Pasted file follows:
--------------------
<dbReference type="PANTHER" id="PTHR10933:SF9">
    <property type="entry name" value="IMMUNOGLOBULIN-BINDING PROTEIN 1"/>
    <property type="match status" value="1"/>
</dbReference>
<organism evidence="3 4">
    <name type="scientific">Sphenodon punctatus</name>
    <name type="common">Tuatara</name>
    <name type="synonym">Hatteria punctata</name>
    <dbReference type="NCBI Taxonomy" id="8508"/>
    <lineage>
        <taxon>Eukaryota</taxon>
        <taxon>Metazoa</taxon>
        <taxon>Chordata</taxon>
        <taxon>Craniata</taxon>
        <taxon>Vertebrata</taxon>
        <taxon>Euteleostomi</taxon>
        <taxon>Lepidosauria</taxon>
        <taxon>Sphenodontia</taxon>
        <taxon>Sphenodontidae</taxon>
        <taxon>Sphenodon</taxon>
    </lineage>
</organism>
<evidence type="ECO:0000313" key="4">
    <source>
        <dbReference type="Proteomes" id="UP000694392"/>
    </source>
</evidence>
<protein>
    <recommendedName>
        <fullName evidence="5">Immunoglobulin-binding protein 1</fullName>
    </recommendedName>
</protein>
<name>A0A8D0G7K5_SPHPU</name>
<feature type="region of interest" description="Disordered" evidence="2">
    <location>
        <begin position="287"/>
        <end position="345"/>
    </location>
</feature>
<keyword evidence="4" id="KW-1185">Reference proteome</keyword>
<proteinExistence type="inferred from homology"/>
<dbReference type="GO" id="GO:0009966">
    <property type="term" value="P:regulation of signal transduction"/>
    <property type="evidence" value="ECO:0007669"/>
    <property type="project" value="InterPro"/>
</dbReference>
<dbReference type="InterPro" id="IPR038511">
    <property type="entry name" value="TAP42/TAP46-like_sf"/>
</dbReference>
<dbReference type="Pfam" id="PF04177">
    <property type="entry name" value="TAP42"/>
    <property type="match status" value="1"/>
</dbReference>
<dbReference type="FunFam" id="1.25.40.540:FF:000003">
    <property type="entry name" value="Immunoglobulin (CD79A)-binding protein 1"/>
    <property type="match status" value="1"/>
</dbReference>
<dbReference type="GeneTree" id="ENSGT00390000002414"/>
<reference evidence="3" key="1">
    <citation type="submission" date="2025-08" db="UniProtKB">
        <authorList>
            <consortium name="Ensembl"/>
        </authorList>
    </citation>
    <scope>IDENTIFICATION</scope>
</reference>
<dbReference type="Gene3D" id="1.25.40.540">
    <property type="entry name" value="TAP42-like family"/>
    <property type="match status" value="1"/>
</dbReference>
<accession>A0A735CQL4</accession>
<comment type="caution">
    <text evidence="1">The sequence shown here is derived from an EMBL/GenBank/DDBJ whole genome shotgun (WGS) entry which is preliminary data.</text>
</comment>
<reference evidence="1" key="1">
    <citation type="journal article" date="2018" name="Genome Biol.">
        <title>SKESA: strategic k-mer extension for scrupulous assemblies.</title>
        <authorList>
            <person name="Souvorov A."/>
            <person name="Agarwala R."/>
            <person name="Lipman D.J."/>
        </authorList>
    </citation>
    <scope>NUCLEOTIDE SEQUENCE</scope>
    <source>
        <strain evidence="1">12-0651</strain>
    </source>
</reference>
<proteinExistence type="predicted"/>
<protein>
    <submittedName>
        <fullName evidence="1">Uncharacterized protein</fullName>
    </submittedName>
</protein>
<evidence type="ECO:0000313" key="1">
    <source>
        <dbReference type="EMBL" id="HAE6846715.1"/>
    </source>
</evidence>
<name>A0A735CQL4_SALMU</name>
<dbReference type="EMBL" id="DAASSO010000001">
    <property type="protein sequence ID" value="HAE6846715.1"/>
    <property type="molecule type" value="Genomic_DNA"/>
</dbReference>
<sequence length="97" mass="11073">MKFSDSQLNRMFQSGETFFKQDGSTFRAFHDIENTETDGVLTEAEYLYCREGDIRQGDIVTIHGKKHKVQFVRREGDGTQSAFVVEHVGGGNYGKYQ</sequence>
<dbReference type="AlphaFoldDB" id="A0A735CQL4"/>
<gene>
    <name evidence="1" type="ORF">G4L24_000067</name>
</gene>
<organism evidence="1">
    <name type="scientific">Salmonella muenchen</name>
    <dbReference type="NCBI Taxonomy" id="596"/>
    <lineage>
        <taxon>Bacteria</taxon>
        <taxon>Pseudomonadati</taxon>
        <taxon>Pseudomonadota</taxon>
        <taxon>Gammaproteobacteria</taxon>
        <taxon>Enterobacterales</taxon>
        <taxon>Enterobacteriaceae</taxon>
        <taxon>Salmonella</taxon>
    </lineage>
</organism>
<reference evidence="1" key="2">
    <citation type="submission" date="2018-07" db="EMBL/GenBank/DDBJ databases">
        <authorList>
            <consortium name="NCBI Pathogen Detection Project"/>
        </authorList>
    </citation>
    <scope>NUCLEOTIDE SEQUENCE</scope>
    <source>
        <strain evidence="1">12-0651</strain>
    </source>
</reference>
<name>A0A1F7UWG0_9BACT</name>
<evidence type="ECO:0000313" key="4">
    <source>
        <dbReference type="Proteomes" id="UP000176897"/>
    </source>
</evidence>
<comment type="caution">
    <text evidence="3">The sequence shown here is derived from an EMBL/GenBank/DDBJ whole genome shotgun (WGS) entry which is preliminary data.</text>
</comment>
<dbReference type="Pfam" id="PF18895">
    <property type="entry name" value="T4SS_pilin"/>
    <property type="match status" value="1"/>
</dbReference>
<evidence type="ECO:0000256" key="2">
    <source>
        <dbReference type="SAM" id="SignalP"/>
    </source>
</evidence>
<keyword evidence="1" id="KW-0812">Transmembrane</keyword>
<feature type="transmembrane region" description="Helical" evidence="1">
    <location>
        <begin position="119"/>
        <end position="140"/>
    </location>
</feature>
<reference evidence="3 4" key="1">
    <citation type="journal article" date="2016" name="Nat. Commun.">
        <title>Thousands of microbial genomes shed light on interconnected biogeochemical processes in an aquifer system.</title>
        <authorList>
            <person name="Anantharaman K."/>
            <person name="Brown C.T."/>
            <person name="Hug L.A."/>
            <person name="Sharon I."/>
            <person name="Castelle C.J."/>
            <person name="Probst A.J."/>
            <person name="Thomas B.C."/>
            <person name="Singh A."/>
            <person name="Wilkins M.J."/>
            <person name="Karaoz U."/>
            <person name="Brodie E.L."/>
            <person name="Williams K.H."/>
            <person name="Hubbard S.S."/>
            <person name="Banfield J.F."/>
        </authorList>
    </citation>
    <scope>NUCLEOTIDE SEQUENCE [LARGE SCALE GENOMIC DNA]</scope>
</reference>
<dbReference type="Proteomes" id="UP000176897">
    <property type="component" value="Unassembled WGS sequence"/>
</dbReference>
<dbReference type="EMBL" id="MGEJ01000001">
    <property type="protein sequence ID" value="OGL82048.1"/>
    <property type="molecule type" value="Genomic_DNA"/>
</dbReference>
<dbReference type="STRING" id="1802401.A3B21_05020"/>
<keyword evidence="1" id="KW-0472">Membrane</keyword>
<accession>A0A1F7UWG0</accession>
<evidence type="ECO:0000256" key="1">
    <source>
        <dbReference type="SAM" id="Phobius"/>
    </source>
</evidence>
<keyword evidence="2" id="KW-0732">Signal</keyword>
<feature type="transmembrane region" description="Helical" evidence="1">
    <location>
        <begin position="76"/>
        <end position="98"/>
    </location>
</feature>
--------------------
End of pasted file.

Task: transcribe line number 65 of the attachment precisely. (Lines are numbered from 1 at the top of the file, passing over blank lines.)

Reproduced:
    <scope>IDENTIFICATION</scope>